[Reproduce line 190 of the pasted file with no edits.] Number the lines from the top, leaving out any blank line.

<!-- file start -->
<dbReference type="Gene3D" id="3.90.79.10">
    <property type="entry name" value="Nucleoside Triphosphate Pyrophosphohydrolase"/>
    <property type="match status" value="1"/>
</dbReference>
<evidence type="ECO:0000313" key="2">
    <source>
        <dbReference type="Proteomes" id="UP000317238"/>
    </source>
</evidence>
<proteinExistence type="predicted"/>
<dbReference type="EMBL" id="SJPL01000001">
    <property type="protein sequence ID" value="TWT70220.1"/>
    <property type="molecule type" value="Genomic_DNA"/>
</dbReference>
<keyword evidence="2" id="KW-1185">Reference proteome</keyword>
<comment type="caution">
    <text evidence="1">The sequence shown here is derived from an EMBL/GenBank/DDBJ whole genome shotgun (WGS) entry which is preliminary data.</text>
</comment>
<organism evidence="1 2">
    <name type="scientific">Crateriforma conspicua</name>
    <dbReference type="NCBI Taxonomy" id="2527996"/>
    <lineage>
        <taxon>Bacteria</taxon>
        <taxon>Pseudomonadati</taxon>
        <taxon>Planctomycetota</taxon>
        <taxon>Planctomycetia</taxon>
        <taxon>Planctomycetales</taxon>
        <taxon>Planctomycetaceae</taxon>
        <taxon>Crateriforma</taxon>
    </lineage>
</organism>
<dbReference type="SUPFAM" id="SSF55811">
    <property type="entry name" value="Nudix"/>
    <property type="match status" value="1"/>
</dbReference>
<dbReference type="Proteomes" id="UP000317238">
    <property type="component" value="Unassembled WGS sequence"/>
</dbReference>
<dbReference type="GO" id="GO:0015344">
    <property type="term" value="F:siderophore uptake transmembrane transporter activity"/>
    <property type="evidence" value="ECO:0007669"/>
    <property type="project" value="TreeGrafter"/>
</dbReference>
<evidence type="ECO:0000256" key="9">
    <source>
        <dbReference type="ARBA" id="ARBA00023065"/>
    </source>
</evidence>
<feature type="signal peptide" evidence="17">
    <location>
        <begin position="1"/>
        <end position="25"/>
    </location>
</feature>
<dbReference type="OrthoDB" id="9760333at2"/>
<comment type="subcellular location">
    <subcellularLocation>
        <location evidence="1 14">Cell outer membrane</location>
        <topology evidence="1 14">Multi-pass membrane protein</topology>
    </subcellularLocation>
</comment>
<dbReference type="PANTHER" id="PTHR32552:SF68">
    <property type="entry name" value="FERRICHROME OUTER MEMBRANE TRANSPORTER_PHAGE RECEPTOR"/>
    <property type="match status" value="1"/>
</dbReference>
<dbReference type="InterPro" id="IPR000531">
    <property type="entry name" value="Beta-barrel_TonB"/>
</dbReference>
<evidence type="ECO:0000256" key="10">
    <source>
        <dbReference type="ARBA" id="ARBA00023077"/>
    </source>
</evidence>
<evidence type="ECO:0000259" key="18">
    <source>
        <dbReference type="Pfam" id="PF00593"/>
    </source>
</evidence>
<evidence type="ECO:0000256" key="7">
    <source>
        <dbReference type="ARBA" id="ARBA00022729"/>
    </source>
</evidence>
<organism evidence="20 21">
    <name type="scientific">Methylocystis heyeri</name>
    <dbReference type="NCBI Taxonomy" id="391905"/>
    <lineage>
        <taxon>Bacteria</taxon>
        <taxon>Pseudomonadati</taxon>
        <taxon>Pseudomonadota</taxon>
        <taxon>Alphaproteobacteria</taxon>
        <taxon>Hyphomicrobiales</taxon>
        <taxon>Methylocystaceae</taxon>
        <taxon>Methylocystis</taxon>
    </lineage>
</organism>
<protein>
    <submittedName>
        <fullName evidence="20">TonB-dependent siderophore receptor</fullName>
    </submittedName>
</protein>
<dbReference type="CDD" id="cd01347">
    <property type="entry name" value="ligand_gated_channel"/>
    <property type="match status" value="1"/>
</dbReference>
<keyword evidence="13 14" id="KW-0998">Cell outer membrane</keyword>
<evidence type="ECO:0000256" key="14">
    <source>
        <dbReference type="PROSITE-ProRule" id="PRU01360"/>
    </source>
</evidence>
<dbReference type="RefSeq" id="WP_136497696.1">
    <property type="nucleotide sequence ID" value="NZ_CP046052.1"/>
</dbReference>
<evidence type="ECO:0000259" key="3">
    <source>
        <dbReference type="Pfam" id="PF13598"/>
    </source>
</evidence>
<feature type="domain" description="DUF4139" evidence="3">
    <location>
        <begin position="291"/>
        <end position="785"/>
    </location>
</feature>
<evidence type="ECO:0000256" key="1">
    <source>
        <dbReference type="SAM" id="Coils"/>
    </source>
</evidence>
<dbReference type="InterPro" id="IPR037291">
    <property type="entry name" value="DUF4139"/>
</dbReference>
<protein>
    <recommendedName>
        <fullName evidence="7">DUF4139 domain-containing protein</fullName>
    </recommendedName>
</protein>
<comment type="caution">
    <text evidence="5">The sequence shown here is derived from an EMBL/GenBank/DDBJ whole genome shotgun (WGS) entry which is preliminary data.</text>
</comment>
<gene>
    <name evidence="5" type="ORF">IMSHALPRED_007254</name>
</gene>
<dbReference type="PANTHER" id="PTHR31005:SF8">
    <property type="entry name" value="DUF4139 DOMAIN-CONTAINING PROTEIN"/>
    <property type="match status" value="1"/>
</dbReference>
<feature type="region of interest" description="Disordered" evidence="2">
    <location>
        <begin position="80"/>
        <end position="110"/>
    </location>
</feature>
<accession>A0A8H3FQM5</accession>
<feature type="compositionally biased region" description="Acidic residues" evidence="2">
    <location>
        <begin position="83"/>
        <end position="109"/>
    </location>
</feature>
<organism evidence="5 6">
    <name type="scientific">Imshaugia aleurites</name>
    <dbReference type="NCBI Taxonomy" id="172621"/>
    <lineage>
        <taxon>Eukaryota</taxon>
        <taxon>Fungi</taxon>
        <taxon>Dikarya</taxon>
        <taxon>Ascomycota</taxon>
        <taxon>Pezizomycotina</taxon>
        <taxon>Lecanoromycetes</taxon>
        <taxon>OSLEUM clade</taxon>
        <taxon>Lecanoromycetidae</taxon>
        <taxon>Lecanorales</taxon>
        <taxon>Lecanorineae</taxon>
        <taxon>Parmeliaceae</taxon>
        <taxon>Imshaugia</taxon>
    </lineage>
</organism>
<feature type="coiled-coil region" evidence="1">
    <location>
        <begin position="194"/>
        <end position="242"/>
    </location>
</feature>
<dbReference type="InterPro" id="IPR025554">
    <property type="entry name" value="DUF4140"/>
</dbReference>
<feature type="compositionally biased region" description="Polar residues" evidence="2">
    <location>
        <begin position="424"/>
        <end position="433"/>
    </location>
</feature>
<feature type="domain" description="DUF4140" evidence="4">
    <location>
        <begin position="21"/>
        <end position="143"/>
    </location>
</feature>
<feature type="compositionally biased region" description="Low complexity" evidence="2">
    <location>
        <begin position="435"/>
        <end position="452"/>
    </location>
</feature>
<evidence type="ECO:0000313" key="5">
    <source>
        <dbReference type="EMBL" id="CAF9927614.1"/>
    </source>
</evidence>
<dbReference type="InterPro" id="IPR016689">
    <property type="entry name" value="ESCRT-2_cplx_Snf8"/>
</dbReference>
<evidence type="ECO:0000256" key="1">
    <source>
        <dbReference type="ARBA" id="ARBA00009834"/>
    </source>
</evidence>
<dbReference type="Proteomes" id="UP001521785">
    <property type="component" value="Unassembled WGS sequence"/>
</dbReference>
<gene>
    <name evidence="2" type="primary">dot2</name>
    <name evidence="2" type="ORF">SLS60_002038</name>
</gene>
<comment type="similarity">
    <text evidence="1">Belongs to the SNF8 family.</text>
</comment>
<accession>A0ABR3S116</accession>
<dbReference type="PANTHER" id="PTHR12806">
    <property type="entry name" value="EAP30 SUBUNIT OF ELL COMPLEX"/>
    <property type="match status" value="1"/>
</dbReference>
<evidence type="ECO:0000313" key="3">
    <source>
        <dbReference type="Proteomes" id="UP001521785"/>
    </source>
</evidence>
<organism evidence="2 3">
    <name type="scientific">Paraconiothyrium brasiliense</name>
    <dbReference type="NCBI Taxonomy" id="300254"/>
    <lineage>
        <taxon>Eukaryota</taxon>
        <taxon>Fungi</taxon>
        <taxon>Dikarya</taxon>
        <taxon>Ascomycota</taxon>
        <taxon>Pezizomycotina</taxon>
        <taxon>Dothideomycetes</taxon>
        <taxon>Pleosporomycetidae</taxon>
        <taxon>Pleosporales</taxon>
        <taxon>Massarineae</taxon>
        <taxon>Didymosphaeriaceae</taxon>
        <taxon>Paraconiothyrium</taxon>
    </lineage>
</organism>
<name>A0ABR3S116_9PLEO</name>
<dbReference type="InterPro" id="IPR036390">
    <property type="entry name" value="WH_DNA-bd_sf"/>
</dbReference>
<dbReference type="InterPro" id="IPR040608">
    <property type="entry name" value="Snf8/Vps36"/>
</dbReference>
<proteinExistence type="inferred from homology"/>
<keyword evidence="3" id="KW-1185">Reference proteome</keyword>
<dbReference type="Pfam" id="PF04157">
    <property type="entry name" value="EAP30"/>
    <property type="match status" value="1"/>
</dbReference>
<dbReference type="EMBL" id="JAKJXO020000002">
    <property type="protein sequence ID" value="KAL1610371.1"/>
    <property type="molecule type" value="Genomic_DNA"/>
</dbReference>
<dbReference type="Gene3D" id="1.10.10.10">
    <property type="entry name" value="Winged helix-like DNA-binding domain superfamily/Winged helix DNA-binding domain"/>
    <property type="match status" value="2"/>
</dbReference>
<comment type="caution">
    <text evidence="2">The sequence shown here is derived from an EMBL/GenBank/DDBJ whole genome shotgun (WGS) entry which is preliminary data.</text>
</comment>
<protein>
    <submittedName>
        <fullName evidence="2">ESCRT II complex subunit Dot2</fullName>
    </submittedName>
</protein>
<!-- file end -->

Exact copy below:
    <location>